And the message can be relayed to the end user, so they have a rough idea, when their problem will be looked at.
    that is total quality management

    I've never (apart from 1, 2 month occasion)been involved with a contract that had financial penalties built into it, so very often even though these callout response times were set in the SLA, the supplier would not meet them because of other business commitments, therefore maybe that is the time for a financial penalty and or pay for a premium service, dependent on the importance of the kit and faults to be fixed.
    So one could argue that the SLA is used as a big stick (not literally)by the customer to make sure the supplier delivers the service that is expected and needed.

    The 2 month thing i referred to above, had kpi's built into the sla from all directions and with financial penalties as well, some realistic, a few not.. Not sure of its use, the customer liked it though as it gave them a measure of the efficiency of the contract.

    so my view is the SLA'a can be an instrument of use, that result in total quality management solution, they can be good and bad, but from a client perspective, if the trusting relationship was better, then maybe they are not needed... and then.....

    Having sat on both sides of the fence i can see their merit, butdo we need to re-invent the wheel?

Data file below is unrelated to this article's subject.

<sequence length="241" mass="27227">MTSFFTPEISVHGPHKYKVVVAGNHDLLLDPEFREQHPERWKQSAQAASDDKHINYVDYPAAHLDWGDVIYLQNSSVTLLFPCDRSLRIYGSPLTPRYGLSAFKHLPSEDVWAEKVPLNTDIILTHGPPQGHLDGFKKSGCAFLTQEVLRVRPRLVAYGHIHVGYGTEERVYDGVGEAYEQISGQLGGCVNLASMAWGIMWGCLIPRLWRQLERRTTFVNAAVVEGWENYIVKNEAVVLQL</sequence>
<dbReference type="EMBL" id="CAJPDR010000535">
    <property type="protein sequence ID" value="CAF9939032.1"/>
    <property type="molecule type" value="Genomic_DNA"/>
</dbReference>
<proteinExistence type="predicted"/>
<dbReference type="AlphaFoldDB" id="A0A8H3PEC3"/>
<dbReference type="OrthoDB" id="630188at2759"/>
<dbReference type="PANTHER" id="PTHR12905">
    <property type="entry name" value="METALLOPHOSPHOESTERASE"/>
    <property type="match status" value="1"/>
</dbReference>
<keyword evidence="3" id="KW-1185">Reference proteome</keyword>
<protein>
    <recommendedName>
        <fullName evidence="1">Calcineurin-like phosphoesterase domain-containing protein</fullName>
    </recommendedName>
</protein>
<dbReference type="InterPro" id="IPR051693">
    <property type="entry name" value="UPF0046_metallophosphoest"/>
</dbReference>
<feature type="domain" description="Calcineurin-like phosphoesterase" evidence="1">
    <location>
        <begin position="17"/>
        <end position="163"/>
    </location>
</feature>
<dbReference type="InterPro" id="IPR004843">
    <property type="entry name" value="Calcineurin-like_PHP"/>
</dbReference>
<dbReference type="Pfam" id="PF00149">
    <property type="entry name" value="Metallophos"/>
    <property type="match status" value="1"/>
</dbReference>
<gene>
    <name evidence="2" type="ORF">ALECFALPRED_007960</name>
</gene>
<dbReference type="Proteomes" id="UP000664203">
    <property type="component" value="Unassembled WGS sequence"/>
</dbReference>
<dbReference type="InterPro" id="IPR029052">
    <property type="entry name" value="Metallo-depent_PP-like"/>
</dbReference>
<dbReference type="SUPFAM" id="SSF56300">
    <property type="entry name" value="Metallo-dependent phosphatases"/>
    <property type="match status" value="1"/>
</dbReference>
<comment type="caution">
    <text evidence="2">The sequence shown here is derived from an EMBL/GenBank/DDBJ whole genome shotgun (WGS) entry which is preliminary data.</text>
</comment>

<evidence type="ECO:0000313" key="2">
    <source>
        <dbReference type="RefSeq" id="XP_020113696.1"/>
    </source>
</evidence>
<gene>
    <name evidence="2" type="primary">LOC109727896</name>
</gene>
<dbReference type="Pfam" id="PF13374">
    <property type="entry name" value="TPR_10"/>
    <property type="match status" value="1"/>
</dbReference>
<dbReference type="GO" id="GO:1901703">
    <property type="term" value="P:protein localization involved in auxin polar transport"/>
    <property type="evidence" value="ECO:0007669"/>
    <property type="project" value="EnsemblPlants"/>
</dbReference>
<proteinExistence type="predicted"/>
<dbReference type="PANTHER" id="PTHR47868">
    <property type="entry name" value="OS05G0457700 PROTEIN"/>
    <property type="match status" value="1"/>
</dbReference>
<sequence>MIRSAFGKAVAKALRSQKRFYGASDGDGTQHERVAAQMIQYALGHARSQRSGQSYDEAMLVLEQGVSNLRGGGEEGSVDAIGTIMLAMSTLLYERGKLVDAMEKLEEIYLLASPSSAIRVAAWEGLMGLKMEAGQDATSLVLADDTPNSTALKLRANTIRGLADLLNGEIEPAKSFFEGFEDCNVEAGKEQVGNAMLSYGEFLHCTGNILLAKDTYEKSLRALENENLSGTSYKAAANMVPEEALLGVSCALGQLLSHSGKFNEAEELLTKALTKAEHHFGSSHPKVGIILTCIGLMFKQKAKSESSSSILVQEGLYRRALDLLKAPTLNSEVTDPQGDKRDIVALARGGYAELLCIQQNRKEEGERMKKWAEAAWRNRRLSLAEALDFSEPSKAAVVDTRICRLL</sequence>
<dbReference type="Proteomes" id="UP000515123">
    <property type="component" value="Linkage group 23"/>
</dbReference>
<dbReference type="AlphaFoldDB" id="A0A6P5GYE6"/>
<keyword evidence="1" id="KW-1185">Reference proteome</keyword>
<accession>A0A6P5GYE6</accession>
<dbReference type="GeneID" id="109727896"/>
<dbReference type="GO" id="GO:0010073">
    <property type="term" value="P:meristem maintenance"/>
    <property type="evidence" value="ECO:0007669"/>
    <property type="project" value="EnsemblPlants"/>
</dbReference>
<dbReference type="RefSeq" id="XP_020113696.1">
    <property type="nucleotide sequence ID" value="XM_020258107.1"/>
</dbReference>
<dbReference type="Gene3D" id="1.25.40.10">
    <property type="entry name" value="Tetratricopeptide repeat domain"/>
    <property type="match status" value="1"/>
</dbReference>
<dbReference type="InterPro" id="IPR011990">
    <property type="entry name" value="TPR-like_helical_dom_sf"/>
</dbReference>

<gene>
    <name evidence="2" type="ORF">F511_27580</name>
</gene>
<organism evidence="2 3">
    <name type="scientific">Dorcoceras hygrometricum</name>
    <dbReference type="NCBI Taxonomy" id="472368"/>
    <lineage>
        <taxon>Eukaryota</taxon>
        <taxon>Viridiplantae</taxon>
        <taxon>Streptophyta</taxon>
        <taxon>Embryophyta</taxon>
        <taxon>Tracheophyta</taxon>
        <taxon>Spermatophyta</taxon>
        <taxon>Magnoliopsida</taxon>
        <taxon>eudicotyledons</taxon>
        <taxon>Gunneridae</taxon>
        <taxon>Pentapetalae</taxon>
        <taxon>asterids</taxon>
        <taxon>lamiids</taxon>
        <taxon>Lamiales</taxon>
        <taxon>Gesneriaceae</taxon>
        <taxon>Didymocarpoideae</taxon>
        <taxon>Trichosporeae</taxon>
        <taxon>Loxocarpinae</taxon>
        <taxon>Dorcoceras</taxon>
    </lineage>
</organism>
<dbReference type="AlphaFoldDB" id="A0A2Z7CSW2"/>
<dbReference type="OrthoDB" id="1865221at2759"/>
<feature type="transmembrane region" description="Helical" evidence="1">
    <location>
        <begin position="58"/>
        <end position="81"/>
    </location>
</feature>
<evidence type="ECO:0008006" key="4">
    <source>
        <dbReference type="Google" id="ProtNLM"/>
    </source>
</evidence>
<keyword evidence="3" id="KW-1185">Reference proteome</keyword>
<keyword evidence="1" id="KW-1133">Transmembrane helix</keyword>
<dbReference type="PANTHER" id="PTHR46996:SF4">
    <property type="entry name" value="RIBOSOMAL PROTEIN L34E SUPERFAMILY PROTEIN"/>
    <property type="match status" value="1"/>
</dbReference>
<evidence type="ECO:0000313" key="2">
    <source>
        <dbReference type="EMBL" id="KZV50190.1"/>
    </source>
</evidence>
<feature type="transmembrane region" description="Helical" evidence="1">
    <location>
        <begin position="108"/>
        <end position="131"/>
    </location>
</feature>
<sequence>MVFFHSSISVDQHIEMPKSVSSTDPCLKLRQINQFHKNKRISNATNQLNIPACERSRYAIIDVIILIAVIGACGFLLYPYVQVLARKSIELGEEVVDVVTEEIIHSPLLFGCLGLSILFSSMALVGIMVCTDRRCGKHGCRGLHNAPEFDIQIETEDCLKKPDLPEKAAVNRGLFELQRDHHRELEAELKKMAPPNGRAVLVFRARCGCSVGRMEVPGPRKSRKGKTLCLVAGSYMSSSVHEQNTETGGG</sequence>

If suppliers/ service providers were 100% efficient and trustworthy, then lets just work from a PO.

    kind regards, Louise

  8. Thanks Loiuse, It's great to have someone provide a counterpoint to the debate. Personally, I'm a big fan of KPIs rather than SLAs although I use them sparingly (and only for as long as I need them).

    I think SLAs have there place: I wouldn't want to try and run a large TFM, for example, without them. But I do think there are smarter ways to work and plenty of ways to set expectations - I've blogged previously about requirements specification, for example. The important thing is that we will achieve best success (as FMs)as a result of applying the right tool to the job, not by using a multi-tool to do them all.


  9. Just wanted to draw attention to another blog, for those interested in SLAs and KPIs. Check out Tom Robinson's views on their effectiveness in ensuring good customer service. http://www.oneguestatatime.com/blog-2/customer-service-measuring-the-immeasurable